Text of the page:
Monarch butterflies flock to the region, settling in forest groves to wait out the winter. Though the butterflies congregate in areas from Big Sur through Monterey, their best-known wintering-over spot is in Pacific Grove.

The Monarch butterflies that come to Monterey County are a special generation of butterflies. While most Monarchs live only four to five weeks after they reach adulthood, the generation that overwinters in Monterey County lives up to six months. Even more incredible, scientists still aren’t sure how each new migrating generation knows the way warm-weather spots. This stunning display is best viewed at the Pacific Grove’s Monarch Grove Butterfly Sanctuary.

Where to see Monarch Butterflies?

Monarch Butterflies colony
Monarch Butterflies colony/ Credit: News Scientist

Every October, thousands of butterflies make a stop in a Pacific Grove eucalyptus grove, the preferred Monarch butterfly habitat, during their migration to warmer climates. The butterflies hang in clusters from eucalyptus branches to maintain body temperature, and the effect is stunning. Visitors come from miles around to take Monarch butterfly tours throughout the sanctuary.

The City of Pacific Grove created the butterfly sanctuary to preserve both this Monarch butterfly habitat and the opportunity to view this incredible natural display. The sanctuary is free, and visitors are invited to visit, watch, admire and take Monarch butterfly photos and videos, so long as they don’t touch them. (Molesting a butterfly is illegal in Pacific Grove — the fine is $1,000.) Monarchs stay in the Monarch butterfly grove from October until February, when they continue their migration south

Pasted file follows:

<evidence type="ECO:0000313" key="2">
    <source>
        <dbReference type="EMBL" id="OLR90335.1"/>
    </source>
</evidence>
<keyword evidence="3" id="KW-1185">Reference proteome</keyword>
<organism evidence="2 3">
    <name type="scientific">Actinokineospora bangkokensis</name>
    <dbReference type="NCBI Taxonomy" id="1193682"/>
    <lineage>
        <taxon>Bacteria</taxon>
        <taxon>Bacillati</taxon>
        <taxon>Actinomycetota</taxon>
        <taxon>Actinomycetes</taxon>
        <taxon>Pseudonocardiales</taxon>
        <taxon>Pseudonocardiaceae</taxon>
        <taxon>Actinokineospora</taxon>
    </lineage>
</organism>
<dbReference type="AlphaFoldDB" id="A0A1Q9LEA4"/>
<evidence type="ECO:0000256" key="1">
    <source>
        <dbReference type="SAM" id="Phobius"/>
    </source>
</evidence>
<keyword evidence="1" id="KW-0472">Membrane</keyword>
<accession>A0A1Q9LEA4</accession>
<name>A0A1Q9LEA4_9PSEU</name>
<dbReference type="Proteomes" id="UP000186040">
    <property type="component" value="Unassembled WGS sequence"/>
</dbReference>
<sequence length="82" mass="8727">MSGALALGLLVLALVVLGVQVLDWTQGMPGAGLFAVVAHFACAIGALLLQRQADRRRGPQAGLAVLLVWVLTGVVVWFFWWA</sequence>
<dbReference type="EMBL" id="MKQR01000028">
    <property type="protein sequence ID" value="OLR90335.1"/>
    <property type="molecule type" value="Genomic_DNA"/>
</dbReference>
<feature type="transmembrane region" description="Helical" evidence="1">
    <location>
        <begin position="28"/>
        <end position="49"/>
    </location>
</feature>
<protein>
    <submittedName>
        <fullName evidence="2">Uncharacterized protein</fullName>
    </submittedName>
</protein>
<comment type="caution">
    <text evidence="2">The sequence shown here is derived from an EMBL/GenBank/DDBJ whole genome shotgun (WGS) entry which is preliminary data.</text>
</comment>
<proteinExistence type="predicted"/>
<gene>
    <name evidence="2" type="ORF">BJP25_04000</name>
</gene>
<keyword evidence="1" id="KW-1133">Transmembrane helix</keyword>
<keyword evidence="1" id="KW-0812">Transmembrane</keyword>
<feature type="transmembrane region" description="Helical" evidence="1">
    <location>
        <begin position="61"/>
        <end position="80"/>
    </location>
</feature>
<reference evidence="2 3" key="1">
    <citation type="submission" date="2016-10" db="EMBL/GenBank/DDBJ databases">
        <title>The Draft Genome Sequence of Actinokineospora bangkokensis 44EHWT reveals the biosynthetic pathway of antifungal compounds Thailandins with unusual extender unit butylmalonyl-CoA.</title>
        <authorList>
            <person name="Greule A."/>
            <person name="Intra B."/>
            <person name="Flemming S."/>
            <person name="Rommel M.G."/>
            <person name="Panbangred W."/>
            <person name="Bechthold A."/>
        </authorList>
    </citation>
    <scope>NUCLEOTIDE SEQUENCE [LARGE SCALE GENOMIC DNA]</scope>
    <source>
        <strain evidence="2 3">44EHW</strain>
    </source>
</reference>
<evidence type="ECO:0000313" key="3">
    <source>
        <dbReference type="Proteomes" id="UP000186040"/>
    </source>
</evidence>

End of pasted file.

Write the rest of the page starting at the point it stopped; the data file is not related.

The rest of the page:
Butterfly Parade

Pacific Grove’s annual Butterfly Parade, a tradition that goes back almost three-quarters of a century, is held on the first Saturday of every October. The Butterfly Parade, as well as the Butterfly Bazaar that follows, celebrates the return of the Monarch butterfly to Pacific Grove, the beautiful insects’ annual wintering stop.

An Underwater Abyss

The underwater canyon beneath the waters of Monterey Bay
The underwater canyon beneath the waters of Monterey Bay/ Credit: Deepwater deal 

In the spring season, the vibrant green kelp acts as a haven. As beyond the deep waters where there is nowhere to hide, the Monterey Bay conceals an underwater abyss. Every bit as magnificent as the Grand Canyon, a more than 10,000-foot-deep intersection splits the bay into two parts. Any animal swimming along the coast will cross the canyon.

Do you remember, Star and her pod with the calf? Now she is two months old. The pod timed their arrival to ambush the prey. Every April, gray whales and their calves migrate north through the sanctuary. While sticking close to the safety of the shore, camouflaged by the vast kelp forests. In the middle of the bay, they break cover to trap and hunt for their meal that will last for a while.

The adult gray whales are about eight times the weight of an orca. Although the sampler calf is a soft target, they remain silent. As the largest adult in the pod, lead the ambush.  The gray whale mother is protective of her calf, while the orca calf is learning from the intense maneuvers that the elders are using to effectively separate the adult gray mother from her calf. With a brutal end to the tussle between the two gray whales and the orca pod, the orca elders are passing on essential skills that their young orcas need to survive.

The Shark Park

A kayaker witnessing a young great white shark
A kayaker witnessing a young great white shark/ Credit: Weather